Antwerp has a solid national and international reputation as a creative fashion city. The well-known Fashion Academy and the amazing Fashion Museum as well as the inspiring shopping streets and the various fashionable events organised in the city all contribute to this. The new Antwerp Fashion Weekend event only helps confirm why so many visitors from neighbouring cities and further afield think of Antwerp as the shopping capital of Belgium.
Step into the shoes of the leading Baroque artist of his era. Rubens and his family lived in this palatial setting for well over 25 years and it is here that the artist created the lion’s share of his work. Here he entertained Europe’s nobility and Royalty and stored his impressive art collection in a beautiful art room. The garden, the creators’ workshop and the fabulous collection draws 150 000 visitors from all over the world, year after year.
The MAS is the most prominent place where the city and the port come together, both literally and figuratively. The 60 metre tall tower – a feat of daring architecture – has already become a new landmark in Antwerp. The MAS is focusing on the city’s diversity and reflecting on the many contacts between cultures, both past and present. The museum collection tells the story of the city, the port and the world. On the roof of the MAS, you can also enjoy panoramic views over Antwerp.
It took 169 years (1352-1521) of labour to raise the 123m heavenward-reaching steeple of the Cathedral, the highest Gothic building in the Low Countries. The Cathedral is an iconic treasury, with an impressive collection of major art works, including a series of paintings by Rubens. Now, after twenty years, the seven-naved church has been restored to its former architectural glory. Fascinating features include Rubens’ ‘Elevation of the Cross’ and his ‘Descent from the Cross’. Any visit to Antwerp starts with a visit of the Cathedral of Our Lady.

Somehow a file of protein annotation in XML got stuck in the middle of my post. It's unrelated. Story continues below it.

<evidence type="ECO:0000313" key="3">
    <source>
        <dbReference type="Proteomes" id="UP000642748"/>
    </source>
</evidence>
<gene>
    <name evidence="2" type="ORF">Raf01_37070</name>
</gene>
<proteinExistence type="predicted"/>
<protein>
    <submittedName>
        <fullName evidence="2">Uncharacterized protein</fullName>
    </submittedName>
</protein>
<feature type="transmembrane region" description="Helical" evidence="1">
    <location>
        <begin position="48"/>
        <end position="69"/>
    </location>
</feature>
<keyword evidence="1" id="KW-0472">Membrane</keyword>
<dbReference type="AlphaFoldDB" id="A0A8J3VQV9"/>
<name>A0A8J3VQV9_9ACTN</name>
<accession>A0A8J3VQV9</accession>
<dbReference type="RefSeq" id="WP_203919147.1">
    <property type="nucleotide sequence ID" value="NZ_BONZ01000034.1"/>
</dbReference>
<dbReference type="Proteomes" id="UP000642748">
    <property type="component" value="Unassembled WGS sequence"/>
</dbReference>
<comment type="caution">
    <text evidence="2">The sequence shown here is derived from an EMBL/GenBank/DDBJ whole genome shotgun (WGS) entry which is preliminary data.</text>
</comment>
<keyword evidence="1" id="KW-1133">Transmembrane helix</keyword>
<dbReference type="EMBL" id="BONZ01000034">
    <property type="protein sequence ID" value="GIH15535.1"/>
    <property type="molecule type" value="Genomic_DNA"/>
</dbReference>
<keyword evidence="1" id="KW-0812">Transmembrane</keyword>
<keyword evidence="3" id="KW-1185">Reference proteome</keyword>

Antwerp’s latest architectural jewel is the Port House. This funky and innovative building, with roots in the past, is the new headquarters of the Antwerp Port Authority that accommodates over 500 employees. You can also plan a guided tour of the building and enjoy the panoramic view over the port and the city.
Belgian beers are world-famous, and Antwerp is an excellent place to improve your acquaintance with them. The De Koninck Antwerp City Brewery offers an ideal introduction to the world of beer. Het Pakhuis is another brewery where you can taste authentically brewed beer. In addition, there are plenty of typical ‘brown cafés’ which often have dozens and in some cases hundreds of Belgian beers on the menu. Examples include Bier Central, ’t Waagstuk, Paters Vaetje, de Kulminator and Gollem.
"The beautifully renovated Shopping Stadsfeestzaal on the Meir is presently a shopping centre housing over fifty shops. "
Grote Markt originally was a forum or square just outside the medieval residential quarter. In 1220 Duke Henry I of Brabant (1165-1235) donated this community land to the city.
The name Merckt was used for the first time in 1310.